I really am grateful for the replies, so thank you. I've got lots to think about.

OneArt Sun 21-Aug-16 12:30:35

OP, I know you're frustrated and you're doing your best, but honestly, shouting at her that it's no wonder she has no friends is horrible sad

LucyLastik Sun 21-Aug-16 12:41:21

I know. I'm honestly not proud of it hence my asking on here. It is frustrating because we can't seem to find a way forward. We've tried nice, we've tried downright horrible and everything in between. Despite everything, we do have a good relationship and do lots together. I would just love to see her settled with a few good friends, enjoying herself.

MsHaveNaiceHam Sun 21-Aug-16 13:18:30

OP have you considered that she may be on the autistic spectrum albeit at the high functioning end?

She struggles with social relationships? highly academic? gets on better with younger children or adults? has blow-ups?

Social anxiety is such a struggle for some children and inhibits their ability to while she may be kind and thoughtful, that gets tucked away due to the anxiety of interacting with her peers.
I wonder does that strike any chords with you?

eyebrowsonfleek Sun 21-Aug-16 13:32:30

I have a dd about to start y9 and there's a girl in her class who is like your dd except that she has a twin sister who is extremely popular which compounds the problem.

Does your dd ever talk about her weaknesses or stuff that she admires about other people?

I find that my children are better at being honest if I talk to them when their siblings are not in earshot or we are in the car and not making eye contact while we chat. If they are told off in front of their siblings they automatically become defensive with the "But..." And "I don't care" attitude.

Everybody has stuff that they need to work on. If your dd is much better at gymnastics than the other girls in her class can you send her to a more advanced one so she can challenge herself?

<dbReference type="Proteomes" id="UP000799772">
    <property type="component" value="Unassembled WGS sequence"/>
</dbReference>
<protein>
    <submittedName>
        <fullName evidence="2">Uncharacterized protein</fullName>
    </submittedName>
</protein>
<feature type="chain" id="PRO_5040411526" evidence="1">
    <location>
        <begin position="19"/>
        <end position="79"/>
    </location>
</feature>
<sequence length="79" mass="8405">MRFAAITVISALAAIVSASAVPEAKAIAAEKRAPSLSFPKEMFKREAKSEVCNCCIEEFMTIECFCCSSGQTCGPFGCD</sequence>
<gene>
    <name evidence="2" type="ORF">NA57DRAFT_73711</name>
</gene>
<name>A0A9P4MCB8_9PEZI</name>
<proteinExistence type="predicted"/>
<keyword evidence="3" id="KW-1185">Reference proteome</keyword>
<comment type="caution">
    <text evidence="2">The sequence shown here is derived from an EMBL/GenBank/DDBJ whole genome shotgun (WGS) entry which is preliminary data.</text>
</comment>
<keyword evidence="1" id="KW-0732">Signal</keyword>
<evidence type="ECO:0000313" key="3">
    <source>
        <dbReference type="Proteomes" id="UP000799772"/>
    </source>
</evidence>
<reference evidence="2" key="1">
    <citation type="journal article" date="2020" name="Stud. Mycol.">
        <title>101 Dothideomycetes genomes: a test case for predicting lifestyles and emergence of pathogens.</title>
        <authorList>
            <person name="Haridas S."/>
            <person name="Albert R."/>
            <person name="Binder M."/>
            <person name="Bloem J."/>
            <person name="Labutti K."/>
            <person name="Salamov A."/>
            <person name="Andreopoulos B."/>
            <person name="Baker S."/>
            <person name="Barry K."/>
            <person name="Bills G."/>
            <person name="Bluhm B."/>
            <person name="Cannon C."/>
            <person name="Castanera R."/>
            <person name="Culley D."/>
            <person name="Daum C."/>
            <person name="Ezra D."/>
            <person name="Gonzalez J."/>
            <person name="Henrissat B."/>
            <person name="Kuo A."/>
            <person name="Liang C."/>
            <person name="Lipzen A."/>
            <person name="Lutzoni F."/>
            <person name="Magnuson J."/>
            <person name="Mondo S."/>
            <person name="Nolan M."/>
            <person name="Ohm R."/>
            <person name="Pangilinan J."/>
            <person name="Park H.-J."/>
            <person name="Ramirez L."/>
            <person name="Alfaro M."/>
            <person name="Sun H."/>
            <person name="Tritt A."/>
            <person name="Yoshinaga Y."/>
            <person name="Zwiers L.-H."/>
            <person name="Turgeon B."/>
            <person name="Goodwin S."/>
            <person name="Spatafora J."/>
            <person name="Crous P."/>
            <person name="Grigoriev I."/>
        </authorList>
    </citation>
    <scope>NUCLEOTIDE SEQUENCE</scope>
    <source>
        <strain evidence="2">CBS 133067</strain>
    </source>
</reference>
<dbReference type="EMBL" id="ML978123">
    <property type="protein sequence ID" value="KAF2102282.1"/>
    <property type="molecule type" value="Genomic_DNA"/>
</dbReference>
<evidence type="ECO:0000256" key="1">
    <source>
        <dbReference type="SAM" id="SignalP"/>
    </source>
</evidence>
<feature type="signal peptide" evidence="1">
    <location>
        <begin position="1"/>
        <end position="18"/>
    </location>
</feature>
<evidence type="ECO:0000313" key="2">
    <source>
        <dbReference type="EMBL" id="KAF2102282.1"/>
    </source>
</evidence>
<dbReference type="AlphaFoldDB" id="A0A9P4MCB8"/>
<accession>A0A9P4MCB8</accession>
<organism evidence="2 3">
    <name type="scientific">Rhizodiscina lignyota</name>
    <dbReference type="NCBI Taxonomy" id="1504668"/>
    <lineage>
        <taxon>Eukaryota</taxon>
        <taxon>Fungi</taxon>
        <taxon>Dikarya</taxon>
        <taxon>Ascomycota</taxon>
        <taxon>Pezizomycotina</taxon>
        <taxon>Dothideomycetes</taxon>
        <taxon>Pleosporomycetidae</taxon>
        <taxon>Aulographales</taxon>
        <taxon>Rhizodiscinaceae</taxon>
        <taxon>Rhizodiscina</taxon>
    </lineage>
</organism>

Sundance2741 Sun 21-Aug-16 23:55:27

I too wonder if she might be on the autistic spectrum? One of mine has problems with friendships - she has ADHD and doesn't quite get social situations. She finds younger peers or adults easier possibly because she seems more confident with them. She's told me she just doesn't always understand what her peers are talking about and can be verbally aggressive or rude especially when anxious.

Did your dd get on better when younger? Is this a recent thing? 12 is an awkward age when relationships change from being playmates to something deeper and more complex. I remember myself suddenly having to think about how to make friends where before it had just happened without me realising how. The sneering and put downs are probably an ill-judged way of making herself feel less out of her depth.

I doubt your parenting is to blame - perhaps a chat with her about how she feels about the lack of friends might reveal something? Or support her in thinking about how / where things have gone wrong on specific occasions so she can learn new skills. Just going to new clubs is unlikely to work without any input.